Moisture Retention: Well-drained
pH: Very acidic to slightly alkaline
Tolerances: Drought, heat, deer, Texas root rot
Problems: The way people incorrectly prune them.
Branch Strength: Medium
Disease: Powdery mildew, sooty mold
citations & attributions
Barrat, J. (2018). "Crape myrtle trees aren’t native to the U.S., but hungry native birds still find them tasty." Smithsonian Institute, Washington D.C. Accessed on August 17, 2021, from https://www.si.edu/stories/crape-myrtle-trees-arent-native-us-birds-find-them-tasty.
Bayton, R. (2019). The Royal Horticultural Society's the Gardener's Botanical: An Encyclopedia of Latin Plant Names. London: Mitchell Beazley.
Breen, P. "Lagerstroemia indica." Oregon State University, Corvallis. Accessed on August 18, 2021, from https://landscapeplants.oregonstate.edu/plants/lagerstroemia-indica.
Community Forest Management Team (Rev. 2013). Tree Policy Manual and Recommended Best Practices. City of San Jose. Accessed on August 18, 2021, from https://www.sanjoseca.gov/home/showpublisheddocument/2520/636633198872030000.
Extension Gardener. "Lagerstroemia indica." North Carolina State University, Raleigh. Accessed on August 18, 2021, from https://plants.ces.ncsu.edu/plants/lagerstroemia-indica/.
Gilman, E.F., Watson, D.G. (1993). "Fact Sheet ST-342." University of Florida, Gainesville. Accessed on August 18, 2021, from http://hort.ufl.edu/trees/LAGINDA.pdf.
Hsin, C. (2009). "'Elm City': the Tragic Misnomer: The Loss of Elms on Hillhouse Avenue Provides Greater Lessons on the Dangers of Monoculture." Yale Scientific, New Haven. Accessed on August 18, 2021 from https://www.yalescientific.org/2009/10/%E2%80%9Celm-city%E2%80%9D-the-tragic-misnomer-the-loss-of-elms-on-hillhouse-avenue-provides-greater-lessons-on-the-dangers-of-monoculture/.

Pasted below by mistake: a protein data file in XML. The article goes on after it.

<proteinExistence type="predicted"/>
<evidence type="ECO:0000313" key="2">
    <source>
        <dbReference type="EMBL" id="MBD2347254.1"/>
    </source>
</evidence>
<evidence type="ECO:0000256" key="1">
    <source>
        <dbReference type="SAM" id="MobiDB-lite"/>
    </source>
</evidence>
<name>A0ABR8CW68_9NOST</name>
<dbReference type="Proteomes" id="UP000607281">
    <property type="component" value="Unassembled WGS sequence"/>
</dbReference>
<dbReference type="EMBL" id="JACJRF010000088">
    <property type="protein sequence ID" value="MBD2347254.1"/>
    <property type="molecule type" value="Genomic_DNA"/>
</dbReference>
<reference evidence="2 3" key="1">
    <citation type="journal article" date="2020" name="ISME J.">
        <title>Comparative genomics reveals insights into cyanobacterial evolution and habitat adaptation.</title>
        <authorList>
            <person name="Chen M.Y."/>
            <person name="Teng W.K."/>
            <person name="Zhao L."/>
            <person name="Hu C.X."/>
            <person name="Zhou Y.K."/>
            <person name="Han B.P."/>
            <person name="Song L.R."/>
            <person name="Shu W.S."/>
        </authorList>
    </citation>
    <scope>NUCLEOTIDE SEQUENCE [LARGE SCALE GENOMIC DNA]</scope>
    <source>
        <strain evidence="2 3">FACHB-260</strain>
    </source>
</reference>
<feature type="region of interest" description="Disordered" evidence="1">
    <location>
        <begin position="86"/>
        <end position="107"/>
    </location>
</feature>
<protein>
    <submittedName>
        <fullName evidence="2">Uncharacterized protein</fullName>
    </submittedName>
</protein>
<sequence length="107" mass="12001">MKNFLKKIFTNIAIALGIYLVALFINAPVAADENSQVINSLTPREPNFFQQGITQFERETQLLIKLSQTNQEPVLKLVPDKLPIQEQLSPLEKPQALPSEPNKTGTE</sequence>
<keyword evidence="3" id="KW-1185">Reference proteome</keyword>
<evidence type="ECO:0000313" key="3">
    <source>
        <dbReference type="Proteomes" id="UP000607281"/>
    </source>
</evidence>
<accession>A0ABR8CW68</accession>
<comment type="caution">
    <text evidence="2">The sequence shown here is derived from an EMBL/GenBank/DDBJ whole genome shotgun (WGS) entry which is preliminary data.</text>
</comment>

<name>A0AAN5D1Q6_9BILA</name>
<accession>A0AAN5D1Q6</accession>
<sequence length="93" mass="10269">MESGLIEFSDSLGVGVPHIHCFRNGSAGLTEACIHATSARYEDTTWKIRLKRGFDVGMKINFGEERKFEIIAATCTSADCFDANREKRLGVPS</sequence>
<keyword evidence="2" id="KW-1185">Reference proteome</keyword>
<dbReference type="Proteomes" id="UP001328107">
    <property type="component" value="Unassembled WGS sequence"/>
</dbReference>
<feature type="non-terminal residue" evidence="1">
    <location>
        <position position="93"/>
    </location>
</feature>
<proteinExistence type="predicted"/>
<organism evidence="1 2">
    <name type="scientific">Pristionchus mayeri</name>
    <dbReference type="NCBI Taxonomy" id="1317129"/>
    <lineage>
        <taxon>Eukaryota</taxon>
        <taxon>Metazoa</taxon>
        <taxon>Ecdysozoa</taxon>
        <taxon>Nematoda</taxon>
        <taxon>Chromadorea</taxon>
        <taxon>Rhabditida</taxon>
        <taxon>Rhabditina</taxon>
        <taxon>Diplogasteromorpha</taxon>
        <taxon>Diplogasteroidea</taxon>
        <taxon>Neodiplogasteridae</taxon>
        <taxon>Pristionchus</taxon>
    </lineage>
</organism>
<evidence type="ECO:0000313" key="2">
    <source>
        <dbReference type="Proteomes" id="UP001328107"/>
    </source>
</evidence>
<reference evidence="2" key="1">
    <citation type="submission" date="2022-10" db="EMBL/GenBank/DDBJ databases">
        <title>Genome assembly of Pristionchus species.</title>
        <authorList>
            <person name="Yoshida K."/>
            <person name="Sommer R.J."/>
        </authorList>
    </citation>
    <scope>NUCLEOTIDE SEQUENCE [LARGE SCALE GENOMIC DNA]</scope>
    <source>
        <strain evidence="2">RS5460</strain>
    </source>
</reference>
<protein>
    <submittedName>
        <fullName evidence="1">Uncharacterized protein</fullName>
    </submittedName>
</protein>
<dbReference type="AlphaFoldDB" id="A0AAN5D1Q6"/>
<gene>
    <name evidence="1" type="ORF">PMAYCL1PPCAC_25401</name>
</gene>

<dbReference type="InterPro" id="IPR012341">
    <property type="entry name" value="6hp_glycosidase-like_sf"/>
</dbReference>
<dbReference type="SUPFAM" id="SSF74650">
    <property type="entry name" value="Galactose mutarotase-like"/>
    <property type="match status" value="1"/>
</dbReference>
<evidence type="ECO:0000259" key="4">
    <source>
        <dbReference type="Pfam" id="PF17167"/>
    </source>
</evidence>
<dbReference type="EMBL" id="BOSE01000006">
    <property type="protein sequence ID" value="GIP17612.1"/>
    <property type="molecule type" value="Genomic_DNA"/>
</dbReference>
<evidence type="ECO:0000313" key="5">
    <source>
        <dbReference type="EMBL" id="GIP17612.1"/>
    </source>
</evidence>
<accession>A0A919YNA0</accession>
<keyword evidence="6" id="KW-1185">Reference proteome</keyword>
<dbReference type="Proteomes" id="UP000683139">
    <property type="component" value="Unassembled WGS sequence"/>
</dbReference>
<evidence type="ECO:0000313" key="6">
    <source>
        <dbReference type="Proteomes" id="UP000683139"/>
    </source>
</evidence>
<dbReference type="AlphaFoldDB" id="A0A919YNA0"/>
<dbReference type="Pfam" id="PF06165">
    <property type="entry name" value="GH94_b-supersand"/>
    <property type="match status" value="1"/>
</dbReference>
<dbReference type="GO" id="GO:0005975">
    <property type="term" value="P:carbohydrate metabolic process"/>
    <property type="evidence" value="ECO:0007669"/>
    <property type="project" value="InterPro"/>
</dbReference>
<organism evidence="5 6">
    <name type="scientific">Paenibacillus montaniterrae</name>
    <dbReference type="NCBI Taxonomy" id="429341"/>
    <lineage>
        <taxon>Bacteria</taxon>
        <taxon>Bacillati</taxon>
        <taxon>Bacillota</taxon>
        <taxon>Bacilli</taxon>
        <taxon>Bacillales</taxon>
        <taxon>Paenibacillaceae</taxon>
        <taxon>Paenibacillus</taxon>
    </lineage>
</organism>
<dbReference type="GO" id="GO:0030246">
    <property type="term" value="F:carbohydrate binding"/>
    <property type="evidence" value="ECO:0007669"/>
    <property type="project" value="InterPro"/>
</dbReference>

Institute of Food and Agricultural Sciences. "Crape Myrtles resistant to powdery mildew." University of Florida, Gainesville. Accessed on August 17, 2021, from http://blogs.ifas.ufl.edu/nassauco/2017/03/03/crape-myrtles-resistant-to-powdery-mildew/.
Invasive Species Compendium. "Lagerstroemia indica Datasheet." CAB International, Wallingford. Accessed on August 17, 2021, from https://www.cabi.org/isc/datasheet/29669.
Kirk-Ballard, H. (2020). "The great crape myrtle controversies." Louisiana State University Ag. Center, Baton Rouge. Accessed on August 17, 2021, from https://www.lsuagcenter.com/profiles/rbogren/articles/page1608734072627.
Norris Brenzel, K. (Ed.). (2012). The New Sunset Western Garden Book. New York: Time Home Entertainment, Inc.
McPherson, E.G., Kotow, L. (2013). A municipal forest report card: Results for California, USA. Urban Forestry & Urban Greening. (v. 12, pp 134-143). Accessed on August 18, 2021, from https://www.sciencedirect.com/science/article/abs/pii/S1618866713000058.
Plant Finder. "Lagerstroemia indica." Missouri Botanical Garden, St. Louis. Accessed on August 18, 2021, from http://www.missouribotanicalgarden.org/PlantFinder/PlantFinderDetails.aspx?taxonid=282496.
SelecTree. UFEI. "Lagerstroemia indica Tree Record." 1995-2021. Cal Poly State University, San Luis Obispo. Accessed on August 18, 2021, from https://selectree.calpoly.edu/tree-detail/790.
Taxon Report. "Lagerstroemia indica." CalFlora, Berkeley. Accessed on August 17, 2021, from https://www.calflora.org/app/taxon?crn=9354.
Water Use Classification of Landscape Species. "WUCOLS IV Plant List." University of California, Division of Agriculture and Natural Resources, Davis. Accessed on July 27, 2021.
All photos by TELCS.